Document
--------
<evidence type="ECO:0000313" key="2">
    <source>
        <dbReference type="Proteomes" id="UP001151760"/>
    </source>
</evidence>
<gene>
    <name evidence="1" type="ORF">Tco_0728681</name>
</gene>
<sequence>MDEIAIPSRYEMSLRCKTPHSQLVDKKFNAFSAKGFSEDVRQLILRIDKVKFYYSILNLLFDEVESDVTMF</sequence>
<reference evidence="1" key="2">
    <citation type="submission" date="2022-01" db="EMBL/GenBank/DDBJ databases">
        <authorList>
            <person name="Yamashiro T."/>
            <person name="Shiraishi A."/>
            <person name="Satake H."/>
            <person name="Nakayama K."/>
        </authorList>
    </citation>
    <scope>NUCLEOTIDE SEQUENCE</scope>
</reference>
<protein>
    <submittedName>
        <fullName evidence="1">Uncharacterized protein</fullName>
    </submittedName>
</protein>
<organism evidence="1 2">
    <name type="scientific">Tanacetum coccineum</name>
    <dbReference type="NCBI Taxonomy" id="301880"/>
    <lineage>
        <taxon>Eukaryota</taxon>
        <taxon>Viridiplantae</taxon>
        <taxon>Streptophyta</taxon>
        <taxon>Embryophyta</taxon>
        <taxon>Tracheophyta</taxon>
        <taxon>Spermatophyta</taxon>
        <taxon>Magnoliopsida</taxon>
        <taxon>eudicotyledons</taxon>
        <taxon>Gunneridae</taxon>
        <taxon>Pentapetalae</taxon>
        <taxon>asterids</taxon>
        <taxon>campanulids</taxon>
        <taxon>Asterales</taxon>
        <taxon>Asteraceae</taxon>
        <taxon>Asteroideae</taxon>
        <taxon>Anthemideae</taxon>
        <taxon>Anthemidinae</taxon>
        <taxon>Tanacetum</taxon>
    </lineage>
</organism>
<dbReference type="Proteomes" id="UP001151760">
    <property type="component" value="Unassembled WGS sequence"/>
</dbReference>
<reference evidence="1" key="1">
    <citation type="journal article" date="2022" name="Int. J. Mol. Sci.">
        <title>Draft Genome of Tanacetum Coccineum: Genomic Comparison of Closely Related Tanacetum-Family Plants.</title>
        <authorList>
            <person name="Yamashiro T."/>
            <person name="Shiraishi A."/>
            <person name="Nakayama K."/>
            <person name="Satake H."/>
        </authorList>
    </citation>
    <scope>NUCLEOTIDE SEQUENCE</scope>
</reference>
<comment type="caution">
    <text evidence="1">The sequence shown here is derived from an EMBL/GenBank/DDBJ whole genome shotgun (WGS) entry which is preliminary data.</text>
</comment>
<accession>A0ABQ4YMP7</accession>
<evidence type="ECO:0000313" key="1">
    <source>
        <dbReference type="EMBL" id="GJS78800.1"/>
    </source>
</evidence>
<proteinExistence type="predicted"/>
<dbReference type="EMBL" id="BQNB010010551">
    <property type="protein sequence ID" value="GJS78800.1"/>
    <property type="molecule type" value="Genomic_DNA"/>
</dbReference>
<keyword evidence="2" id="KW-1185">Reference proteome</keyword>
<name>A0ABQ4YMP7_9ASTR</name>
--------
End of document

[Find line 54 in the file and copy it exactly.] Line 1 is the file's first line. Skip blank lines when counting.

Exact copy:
    <citation type="journal article" date="2022" name="Int. J. Mol. Sci.">